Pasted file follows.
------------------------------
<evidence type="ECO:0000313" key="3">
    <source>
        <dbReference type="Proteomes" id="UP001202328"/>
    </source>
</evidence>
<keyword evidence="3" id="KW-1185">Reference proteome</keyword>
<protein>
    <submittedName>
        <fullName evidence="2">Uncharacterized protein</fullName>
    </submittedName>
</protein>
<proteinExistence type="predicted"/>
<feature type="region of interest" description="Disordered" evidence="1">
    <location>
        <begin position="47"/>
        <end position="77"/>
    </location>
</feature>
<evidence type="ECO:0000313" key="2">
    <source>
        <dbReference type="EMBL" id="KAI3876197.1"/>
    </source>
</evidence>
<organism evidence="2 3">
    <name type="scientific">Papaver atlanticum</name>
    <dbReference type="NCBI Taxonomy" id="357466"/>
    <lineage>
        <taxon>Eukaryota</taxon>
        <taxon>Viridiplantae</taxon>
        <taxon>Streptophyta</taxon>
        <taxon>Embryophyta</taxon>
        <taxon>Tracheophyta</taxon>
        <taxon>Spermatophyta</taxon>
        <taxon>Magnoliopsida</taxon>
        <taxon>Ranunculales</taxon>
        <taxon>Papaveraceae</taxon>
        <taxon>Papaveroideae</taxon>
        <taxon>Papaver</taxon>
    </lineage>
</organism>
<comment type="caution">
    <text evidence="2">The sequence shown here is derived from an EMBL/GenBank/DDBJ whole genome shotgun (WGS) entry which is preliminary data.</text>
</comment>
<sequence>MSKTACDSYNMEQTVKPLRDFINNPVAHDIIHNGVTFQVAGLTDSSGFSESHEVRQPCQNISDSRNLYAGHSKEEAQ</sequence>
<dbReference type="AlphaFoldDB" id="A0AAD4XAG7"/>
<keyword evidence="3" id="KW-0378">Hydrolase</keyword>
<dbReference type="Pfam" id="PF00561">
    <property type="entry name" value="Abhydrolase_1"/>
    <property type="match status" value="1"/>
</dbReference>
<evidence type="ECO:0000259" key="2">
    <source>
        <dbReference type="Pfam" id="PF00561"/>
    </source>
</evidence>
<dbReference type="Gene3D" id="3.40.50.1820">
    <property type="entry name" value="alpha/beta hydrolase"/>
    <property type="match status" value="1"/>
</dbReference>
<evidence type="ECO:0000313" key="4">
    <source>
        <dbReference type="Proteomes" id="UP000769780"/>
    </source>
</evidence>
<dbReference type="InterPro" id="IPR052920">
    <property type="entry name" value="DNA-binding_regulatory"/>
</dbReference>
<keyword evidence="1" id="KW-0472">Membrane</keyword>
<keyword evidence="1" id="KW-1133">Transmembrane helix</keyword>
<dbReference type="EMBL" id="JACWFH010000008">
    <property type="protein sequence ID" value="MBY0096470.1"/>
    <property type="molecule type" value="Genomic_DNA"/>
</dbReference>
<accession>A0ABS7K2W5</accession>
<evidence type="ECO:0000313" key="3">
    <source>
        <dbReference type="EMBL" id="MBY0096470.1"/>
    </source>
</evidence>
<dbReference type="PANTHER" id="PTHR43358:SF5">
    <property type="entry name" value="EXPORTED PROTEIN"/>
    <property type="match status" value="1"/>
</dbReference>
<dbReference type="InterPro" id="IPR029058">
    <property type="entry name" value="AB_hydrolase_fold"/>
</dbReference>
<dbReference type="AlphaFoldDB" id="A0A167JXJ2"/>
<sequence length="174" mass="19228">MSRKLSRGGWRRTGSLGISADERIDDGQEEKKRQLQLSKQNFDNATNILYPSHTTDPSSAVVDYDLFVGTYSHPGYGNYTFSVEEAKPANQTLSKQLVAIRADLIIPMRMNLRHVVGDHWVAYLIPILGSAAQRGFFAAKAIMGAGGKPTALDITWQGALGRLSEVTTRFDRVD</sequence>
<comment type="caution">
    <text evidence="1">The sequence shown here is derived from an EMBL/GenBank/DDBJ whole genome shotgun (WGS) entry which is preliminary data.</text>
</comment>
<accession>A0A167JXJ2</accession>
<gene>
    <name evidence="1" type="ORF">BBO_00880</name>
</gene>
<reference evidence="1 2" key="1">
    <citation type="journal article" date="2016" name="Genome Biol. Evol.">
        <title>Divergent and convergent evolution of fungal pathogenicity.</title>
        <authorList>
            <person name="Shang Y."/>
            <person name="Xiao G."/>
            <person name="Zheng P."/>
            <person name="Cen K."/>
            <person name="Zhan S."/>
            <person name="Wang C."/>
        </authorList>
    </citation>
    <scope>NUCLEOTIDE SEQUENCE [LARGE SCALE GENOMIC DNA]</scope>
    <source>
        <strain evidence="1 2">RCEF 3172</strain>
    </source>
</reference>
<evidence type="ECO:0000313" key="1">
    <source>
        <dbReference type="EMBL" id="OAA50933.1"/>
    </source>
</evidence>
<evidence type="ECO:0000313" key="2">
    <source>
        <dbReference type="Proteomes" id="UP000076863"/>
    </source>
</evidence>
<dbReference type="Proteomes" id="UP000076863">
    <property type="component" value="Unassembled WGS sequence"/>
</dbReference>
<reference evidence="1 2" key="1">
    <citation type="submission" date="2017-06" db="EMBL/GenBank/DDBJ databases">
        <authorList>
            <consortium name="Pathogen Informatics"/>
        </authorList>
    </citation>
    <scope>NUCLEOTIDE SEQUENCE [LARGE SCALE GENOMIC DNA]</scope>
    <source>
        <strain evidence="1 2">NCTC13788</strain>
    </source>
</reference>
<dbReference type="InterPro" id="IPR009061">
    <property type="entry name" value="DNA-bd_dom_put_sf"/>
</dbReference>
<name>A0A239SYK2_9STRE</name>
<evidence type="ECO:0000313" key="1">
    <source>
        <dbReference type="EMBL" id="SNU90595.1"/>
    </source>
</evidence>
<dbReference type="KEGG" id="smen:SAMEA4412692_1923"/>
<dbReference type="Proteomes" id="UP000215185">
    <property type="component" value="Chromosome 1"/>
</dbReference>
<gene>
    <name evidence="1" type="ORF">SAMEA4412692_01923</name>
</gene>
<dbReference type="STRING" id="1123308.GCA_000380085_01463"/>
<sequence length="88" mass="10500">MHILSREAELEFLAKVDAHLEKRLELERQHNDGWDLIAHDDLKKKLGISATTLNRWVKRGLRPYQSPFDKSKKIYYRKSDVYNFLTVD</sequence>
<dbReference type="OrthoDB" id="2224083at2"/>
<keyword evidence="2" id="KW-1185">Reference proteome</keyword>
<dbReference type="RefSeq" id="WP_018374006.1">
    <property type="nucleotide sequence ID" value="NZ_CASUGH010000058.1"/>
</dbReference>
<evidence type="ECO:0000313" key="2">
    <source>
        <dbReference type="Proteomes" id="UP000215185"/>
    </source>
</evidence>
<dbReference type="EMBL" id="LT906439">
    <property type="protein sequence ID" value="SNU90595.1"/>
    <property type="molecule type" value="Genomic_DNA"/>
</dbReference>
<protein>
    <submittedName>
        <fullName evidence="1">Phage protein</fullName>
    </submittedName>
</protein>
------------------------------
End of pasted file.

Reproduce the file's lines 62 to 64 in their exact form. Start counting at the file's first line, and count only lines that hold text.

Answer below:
        <dbReference type="Proteomes" id="UP000769780"/>
    </source>
</evidence>